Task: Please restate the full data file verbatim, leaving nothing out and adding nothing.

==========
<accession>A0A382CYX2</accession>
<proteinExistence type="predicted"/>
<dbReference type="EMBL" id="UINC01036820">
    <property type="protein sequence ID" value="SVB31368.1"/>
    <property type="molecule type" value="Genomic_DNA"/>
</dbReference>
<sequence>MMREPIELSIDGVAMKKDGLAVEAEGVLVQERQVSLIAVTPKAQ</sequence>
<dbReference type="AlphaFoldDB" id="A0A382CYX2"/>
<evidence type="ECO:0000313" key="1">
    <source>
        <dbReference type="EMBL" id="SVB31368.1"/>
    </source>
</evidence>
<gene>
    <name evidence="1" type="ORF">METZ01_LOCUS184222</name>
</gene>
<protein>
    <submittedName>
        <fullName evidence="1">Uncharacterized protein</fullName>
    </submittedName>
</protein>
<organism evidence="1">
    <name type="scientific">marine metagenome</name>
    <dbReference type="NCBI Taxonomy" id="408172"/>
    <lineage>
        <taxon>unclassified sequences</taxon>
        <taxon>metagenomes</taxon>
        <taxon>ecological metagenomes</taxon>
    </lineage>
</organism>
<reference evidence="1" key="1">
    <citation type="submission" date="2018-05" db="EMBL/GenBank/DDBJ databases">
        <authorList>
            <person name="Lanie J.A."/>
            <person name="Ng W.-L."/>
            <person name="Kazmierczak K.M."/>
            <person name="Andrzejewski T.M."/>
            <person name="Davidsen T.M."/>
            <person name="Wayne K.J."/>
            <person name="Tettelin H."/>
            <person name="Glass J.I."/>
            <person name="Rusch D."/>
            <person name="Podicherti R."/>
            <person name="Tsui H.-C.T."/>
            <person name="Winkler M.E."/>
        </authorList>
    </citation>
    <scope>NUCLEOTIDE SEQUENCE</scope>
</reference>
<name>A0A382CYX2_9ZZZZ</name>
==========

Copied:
<accession>A0A382CYX2</accession>
<proteinExistence type="predicted"/>
<dbReference type="EMBL" id="UINC01036820">
    <property type="protein sequence ID" value="SVB31368.1"/>
    <property type="molecule type" value="Genomic_DNA"/>
</dbReference>
<sequence>MMREPIELSIDGVAMKKDGLAVEAEGVLVQERQVSLIAVTPKAQ</sequence>
<dbReference type="AlphaFoldDB" id="A0A382CYX2"/>
<evidence type="ECO:0000313" key="1">
    <source>
        <dbReference type="EMBL" id="SVB31368.1"/>
    </source>
</evidence>
<gene>
    <name evidence="1" type="ORF">METZ01_LOCUS184222</name>
</gene>
<protein>
    <submittedName>
        <fullName evidence="1">Uncharacterized protein</fullName>
    </submittedName>
</protein>
<organism evidence="1">
    <name type="scientific">marine metagenome</name>
    <dbReference type="NCBI Taxonomy" id="408172"/>
    <lineage>
        <taxon>unclassified sequences</taxon>
        <taxon>metagenomes</taxon>
        <taxon>ecological metagenomes</taxon>
    </lineage>
</organism>
<reference evidence="1" key="1">
    <citation type="submission" date="2018-05" db="EMBL/GenBank/DDBJ databases">
        <authorList>
            <person name="Lanie J.A."/>
            <person name="Ng W.-L."/>
            <person name="Kazmierczak K.M."/>
            <person name="Andrzejewski T.M."/>
            <person name="Davidsen T.M."/>
            <person name="Wayne K.J."/>
            <person name="Tettelin H."/>
            <person name="Glass J.I."/>
            <person name="Rusch D."/>
            <person name="Podicherti R."/>
            <person name="Tsui H.-C.T."/>
            <person name="Winkler M.E."/>
        </authorList>
    </citation>
    <scope>NUCLEOTIDE SEQUENCE</scope>
</reference>
<name>A0A382CYX2_9ZZZZ</name>